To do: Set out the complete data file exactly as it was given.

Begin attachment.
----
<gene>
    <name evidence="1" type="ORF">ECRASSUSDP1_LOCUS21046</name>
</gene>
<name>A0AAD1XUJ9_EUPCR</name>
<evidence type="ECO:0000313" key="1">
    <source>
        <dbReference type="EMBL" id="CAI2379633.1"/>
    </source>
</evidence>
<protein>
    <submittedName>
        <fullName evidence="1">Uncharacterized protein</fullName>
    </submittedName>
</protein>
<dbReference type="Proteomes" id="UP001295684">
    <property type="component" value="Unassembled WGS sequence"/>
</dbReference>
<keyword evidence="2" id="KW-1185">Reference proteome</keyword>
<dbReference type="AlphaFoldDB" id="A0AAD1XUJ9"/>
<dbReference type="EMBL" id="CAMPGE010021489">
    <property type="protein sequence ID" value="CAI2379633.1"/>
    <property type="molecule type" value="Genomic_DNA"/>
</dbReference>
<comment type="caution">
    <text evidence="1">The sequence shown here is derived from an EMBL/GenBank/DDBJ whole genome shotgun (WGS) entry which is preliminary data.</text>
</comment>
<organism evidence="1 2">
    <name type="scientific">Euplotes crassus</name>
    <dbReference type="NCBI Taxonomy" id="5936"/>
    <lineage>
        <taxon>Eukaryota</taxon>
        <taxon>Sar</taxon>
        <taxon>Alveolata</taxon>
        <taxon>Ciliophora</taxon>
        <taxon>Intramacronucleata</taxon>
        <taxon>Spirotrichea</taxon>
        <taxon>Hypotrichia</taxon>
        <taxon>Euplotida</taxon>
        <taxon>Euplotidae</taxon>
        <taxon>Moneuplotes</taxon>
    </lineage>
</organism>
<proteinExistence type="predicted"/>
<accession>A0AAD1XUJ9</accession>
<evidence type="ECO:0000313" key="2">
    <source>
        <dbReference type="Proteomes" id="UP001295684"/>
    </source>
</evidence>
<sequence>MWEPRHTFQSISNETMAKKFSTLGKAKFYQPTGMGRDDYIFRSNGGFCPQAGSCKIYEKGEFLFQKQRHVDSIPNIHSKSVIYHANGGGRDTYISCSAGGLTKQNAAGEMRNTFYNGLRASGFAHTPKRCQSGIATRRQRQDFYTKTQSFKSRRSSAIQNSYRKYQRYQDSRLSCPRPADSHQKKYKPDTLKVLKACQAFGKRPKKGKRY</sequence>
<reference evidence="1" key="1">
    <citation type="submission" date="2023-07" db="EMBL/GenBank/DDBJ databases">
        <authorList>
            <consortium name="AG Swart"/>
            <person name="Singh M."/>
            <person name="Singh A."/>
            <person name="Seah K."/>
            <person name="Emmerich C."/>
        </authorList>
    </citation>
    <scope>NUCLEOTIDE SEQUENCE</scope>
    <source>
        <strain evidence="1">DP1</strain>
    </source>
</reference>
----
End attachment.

<gene>
    <name evidence="1" type="ORF">ECRASSUSDP1_LOCUS21046</name>
</gene>
<name>A0AAD1XUJ9_EUPCR</name>
<evidence type="ECO:0000313" key="1">
    <source>
        <dbReference type="EMBL" id="CAI2379633.1"/>
    </source>
</evidence>
<protein>
    <submittedName>
        <fullName evidence="1">Uncharacterized protein</fullName>
    </submittedName>
</protein>
<dbReference type="Proteomes" id="UP001295684">
    <property type="component" value="Unassembled WGS sequence"/>
</dbReference>
<keyword evidence="2" id="KW-1185">Reference proteome</keyword>
<dbReference type="AlphaFoldDB" id="A0AAD1XUJ9"/>
<dbReference type="EMBL" id="CAMPGE010021489">
    <property type="protein sequence ID" value="CAI2379633.1"/>
    <property type="molecule type" value="Genomic_DNA"/>
</dbReference>
<comment type="caution">
    <text evidence="1">The sequence shown here is derived from an EMBL/GenBank/DDBJ whole genome shotgun (WGS) entry which is preliminary data.</text>
</comment>
<organism evidence="1 2">
    <name type="scientific">Euplotes crassus</name>
    <dbReference type="NCBI Taxonomy" id="5936"/>
    <lineage>
        <taxon>Eukaryota</taxon>
        <taxon>Sar</taxon>
        <taxon>Alveolata</taxon>
        <taxon>Ciliophora</taxon>
        <taxon>Intramacronucleata</taxon>
        <taxon>Spirotrichea</taxon>
        <taxon>Hypotrichia</taxon>
        <taxon>Euplotida</taxon>
        <taxon>Euplotidae</taxon>
        <taxon>Moneuplotes</taxon>
    </lineage>
</organism>
<proteinExistence type="predicted"/>
<accession>A0AAD1XUJ9</accession>
<evidence type="ECO:0000313" key="2">
    <source>
        <dbReference type="Proteomes" id="UP001295684"/>
    </source>
</evidence>
<sequence>MWEPRHTFQSISNETMAKKFSTLGKAKFYQPTGMGRDDYIFRSNGGFCPQAGSCKIYEKGEFLFQKQRHVDSIPNIHSKSVIYHANGGGRDTYISCSAGGLTKQNAAGEMRNTFYNGLRASGFAHTPKRCQSGIATRRQRQDFYTKTQSFKSRRSSAIQNSYRKYQRYQDSRLSCPRPADSHQKKYKPDTLKVLKACQAFGKRPKKGKRY</sequence>
<reference evidence="1" key="1">
    <citation type="submission" date="2023-07" db="EMBL/GenBank/DDBJ databases">
        <authorList>
            <consortium name="AG Swart"/>
            <person name="Singh M."/>
            <person name="Singh A."/>
            <person name="Seah K."/>
            <person name="Emmerich C."/>
        </authorList>
    </citation>
    <scope>NUCLEOTIDE SEQUENCE</scope>
    <source>
        <strain evidence="1">DP1</strain>
    </source>
</reference>